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Thursday, February 22, 2024
MANILA, Feb 3 2010 (IPS) - Every day, 60-year old Felisa scavenges for garbage around the bustling streets of Manila, the urban capital of the Philippines.
In the course of her work, Felisa befriended security guards of buildings to collect the ‘best garbage’ for her. Even a local fast-food chain set aside the best of the day’s leftovers for her to take home.
Now it is getting harder and harder to come by good garbage like scraps of metal or used bottles. About ten other scavengers now ply what was once her route, making the collection of garbage a much more difficult task.
At the end of the night, she also has to contend with a long line outside the fast-food chain, where a large group scrambles to get a share of the leftovers.
“What was once the job of one old woman is now being shared by ten more persons, says Dennis Murphy, executive director of Urban Poor Associates (UPA), who recounted the story of Felisa.
UPA is a non-government organisation helping urban poor communities on issues about housing rights in the country.
Dante, a collector of used junk, agrees that finding garbage to resell to junk shops is not always an easy task. Formerly a native of Negros Oriental – an agricultural province in Central Visayas, located in one of the country’s major island groups – he moved to Manila almost 30 years ago to make a living. He now drives a wooden pushcart through mid-scale villages in Quezon City, looking for anything he can resell.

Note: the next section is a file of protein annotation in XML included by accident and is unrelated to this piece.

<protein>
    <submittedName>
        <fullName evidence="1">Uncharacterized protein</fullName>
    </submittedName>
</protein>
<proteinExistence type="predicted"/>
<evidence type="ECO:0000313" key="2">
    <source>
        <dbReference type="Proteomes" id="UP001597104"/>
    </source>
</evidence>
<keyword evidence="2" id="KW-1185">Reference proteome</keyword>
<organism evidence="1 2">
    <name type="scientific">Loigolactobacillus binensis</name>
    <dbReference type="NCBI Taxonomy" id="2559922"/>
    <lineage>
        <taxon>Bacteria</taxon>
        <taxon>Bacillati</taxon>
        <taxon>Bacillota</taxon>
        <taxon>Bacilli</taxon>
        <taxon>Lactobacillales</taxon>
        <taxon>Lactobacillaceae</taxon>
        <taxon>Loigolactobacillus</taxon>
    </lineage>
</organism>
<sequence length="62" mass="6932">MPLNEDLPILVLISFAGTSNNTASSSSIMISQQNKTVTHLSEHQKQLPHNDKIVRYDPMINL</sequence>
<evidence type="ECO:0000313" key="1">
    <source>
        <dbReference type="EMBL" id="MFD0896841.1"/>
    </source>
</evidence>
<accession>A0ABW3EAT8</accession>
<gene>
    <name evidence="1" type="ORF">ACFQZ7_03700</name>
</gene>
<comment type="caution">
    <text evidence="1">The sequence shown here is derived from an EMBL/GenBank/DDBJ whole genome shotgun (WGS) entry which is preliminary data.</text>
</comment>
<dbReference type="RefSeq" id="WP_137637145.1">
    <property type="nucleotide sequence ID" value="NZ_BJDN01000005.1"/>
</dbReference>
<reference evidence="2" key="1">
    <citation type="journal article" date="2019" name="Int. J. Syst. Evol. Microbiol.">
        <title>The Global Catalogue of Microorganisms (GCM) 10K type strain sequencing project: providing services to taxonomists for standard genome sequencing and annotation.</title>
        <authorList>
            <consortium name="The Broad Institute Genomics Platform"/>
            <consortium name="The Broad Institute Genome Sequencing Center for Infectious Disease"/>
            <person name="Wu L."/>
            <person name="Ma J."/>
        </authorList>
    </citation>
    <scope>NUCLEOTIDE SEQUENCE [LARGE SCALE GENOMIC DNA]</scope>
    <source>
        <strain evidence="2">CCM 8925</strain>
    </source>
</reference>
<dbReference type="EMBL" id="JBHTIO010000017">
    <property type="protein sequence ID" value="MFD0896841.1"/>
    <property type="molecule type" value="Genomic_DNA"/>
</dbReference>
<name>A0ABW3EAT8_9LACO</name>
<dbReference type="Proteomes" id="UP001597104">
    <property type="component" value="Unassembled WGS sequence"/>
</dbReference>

“I collect newspapers, bottles. Sometimes I’m lucky enough to find old air- conditioners, steel, old car batteries, or tires,” he tells IPS in the vernacular, as he points to two old tires in his wooden pushcart. “Sometimes I can find good items. But most of the time, there’s very little to scavenge.”
The stories of Felisa and Dante highlight the lack of employment opportunities, as well as the swelling poor population in the urban centers of this South-east Asian country.
Studies by the International Labor Organization and Asian Development Bank (AsDB) point to a trend of unusual reverse migration in times of economic crisis. In Thailand, during the Asian financial crisis of 1997, some 188,000 workers returned to rural areas, with the highest return migration rates observed in the depressed northeast region of the country, government data showed. Shifts in employment from the non-farm to the farm sector were also seen in Indonesia and South Korea.
This has not been the case in Manila.
“Sometimes when a community is evicted from an urban settlement, some families choose to go back to the province instead of going to a distant relocation site or another squatter area. But they really have nothing to go back to in the province, which is why they came to urban areas in the first place,” says Murphy.